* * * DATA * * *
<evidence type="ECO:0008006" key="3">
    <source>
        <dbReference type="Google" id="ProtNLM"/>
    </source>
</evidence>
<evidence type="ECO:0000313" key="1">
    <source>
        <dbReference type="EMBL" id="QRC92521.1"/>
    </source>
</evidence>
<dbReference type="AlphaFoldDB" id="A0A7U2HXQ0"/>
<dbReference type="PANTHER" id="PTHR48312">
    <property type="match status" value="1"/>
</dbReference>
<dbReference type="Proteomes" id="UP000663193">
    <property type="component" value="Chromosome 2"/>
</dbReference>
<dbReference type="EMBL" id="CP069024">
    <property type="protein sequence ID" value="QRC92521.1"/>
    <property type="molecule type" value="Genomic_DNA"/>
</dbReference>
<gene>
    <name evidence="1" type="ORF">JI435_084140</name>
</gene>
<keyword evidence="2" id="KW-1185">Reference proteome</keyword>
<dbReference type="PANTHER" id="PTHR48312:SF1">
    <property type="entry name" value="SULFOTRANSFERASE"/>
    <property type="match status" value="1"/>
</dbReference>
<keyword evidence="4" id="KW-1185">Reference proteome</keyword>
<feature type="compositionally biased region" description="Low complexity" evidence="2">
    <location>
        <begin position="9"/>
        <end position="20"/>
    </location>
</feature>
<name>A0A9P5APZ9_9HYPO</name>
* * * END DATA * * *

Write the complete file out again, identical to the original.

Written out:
<evidence type="ECO:0008006" key="3">
    <source>
        <dbReference type="Google" id="ProtNLM"/>
    </source>
</evidence>
<evidence type="ECO:0000313" key="1">
    <source>
        <dbReference type="EMBL" id="QRC92521.1"/>
    </source>
</evidence>
<dbReference type="AlphaFoldDB" id="A0A7U2HXQ0"/>
<dbReference type="PANTHER" id="PTHR48312">
    <property type="match status" value="1"/>
</dbReference>
<dbReference type="Proteomes" id="UP000663193">
    <property type="component" value="Chromosome 2"/>
</dbReference>
<dbReference type="EMBL" id="CP069024">
    <property type="protein sequence ID" value="QRC92521.1"/>
    <property type="molecule type" value="Genomic_DNA"/>
</dbReference>
<gene>
    <name evidence="1" type="ORF">JI435_084140</name>
</gene>
<keyword evidence="2" id="KW-1185">Reference proteome</keyword>
<dbReference type="PANTHER" id="PTHR48312:SF1">
    <property type="entry name" value="SULFOTRANSFERASE"/>
    <property type="match status" value="1"/>
</dbReference>
<keyword evidence="4" id="KW-1185">Reference proteome</keyword>
<feature type="compositionally biased region" description="Low complexity" evidence="2">
    <location>
        <begin position="9"/>
        <end position="20"/>
    </location>
</feature>
<name>A0A9P5APZ9_9HYPO</name>